Happ’s Plowing: A Chance to Share
by Maureen Harkcom of Ethel, WA
Thirty-nine horses plowing in one field is quite a sight! Compound that with the fact that there were 8 breeds represented in 2, 3, 4 and 9-horse hitches, pulling single-bottom up to 3-bottom plows of walking and riding types from various manufacturers, driven by males and females ranging in age from 16 to 80+.
Spectators (estimated at 300 by the organizers and up to 400 by others) had a great time as they watched for the first time or relived old memories of their days behind a plow. Many actually got their hands onto plow handles for a chance to relive history. One gentleman (whose name unfortunately was forgotten) saw publicity announcing the Plowing Competition just a few days after having seen pictures of his grandfather plowing with teams of horses. He decided to come and see first-hand what his grandfather had done and maybe get a feel for what his grandfather’s life might have been like. Talking to competitors, following them up and down furrows, and finally getting to try it for himself, he spent hours in the beautiful western Washington sunshine learning and making new friends. Smiles on the faces of so many told the story of the kind of day it was. One spectator sought me out to thank us for providing such a wholesome, family-type event (I know at least one family came with 3 generations together) and to express his pleasure in attending an event of those numbers with a very obvious lack of law enforcement – and with no need for its presence.
Experienced plowmen mentored beginners or others with less experience. I even got to take time out to try my hand at a walking plow behind a fast-walking pair (as my torn rotator cuff can attest to, thanks to the only rock anyone saw all day — thank you Gean Courtney) and then on a riding plow behind four Shire mares who obviously knew more than I did about what they were doing (thank you John Erskine).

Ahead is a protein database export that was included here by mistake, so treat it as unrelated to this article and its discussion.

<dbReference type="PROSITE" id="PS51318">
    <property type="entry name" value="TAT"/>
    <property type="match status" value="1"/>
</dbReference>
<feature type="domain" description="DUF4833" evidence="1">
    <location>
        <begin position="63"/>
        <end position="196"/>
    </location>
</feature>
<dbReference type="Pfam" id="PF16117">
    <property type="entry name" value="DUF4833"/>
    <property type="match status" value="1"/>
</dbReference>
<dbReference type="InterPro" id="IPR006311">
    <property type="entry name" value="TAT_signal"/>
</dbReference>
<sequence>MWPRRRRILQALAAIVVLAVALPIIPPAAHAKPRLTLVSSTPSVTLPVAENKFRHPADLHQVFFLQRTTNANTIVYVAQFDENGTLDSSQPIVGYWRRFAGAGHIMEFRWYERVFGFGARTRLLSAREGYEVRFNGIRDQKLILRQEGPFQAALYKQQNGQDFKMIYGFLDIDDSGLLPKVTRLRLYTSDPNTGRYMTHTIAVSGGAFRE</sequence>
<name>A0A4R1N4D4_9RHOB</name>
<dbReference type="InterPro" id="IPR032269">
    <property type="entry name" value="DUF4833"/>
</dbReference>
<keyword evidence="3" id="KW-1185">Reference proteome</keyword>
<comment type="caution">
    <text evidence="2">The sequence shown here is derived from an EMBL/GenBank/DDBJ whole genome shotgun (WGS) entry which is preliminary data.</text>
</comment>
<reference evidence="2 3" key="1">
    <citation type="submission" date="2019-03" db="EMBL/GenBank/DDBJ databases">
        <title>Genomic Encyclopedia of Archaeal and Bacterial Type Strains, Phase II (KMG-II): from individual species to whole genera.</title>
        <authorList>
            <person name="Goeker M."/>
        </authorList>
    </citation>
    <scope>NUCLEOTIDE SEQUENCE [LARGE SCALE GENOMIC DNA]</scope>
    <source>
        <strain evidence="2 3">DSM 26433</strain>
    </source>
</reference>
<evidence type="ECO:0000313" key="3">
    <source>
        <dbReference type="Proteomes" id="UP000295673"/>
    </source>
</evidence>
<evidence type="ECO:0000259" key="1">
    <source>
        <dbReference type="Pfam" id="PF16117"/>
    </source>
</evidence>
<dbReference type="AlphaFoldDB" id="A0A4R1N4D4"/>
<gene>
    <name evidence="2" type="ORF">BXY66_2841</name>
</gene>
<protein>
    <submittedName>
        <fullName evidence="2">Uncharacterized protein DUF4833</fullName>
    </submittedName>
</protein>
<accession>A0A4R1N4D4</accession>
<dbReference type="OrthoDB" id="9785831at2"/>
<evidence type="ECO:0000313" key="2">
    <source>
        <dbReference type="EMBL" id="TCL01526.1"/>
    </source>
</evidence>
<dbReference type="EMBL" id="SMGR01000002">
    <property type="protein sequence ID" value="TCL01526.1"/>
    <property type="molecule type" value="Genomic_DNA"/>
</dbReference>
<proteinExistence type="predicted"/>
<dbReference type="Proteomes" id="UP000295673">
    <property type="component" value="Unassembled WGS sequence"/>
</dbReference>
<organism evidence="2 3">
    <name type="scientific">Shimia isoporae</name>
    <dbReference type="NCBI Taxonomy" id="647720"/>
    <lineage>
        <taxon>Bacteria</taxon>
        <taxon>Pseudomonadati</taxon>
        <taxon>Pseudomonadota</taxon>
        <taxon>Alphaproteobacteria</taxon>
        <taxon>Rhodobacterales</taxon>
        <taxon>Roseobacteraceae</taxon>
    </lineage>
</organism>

Three o’clock “off the field” time came and went and dinnertime rolled around before we could get people and horses off the field so that results of judging could be announced. I learned a lot that day, one thing being that people were there to share; not many took the competition side of the competition very seriously. Don Anderson of Toledo, WA was our judge — with a tough job handed to him. Everyone was helping each other so he had to really stay on his toes to know who had done what on the various plots. Don brought years of experience and hours of time with lines in his hands to the event and his knowledge of horses and equipment coupled with his watchful eyes saw all he needed to make his decisions.
When the ribbons were finally presented at dinner (because we couldn’t get competitors off the field at 3 as planned) the following were recognized: Best Looking Lady Plowman, Cathi Greatorex of Longview, WA; Best Looking Male Plowman, Wayne Buckner of Duvall, WA; Youngest Plowhorse, “Eastes” a 2 year old Norwegian Fjord gelding owned by Woody Hoopes of Monroe, WA; Oldest Plowhorse, “Duchess” a 17 year old Suffolk mare owned by Cathi Greatorex; Longest Hauled Horses “Jake” and “Tony” a pair of 8 year old Percheron geldings who made the ferry ride off the island with owner Buzz Larson of Freeland, WA; Best Junior Plowman, Nita Sporseen of Tenino, WA; Best Lady Plowman, Teri Sardinia of Winlock, WA (driving 9 head); Best Open Plowman, Gean Courtney of Oregon City, OR; Best Senior Plowman, Clarence Stancil of Tenino, WA; Best Crown, Clarence Stancil; Best Finish, Clarence Stancil; Best Going Team, Gean Courtney.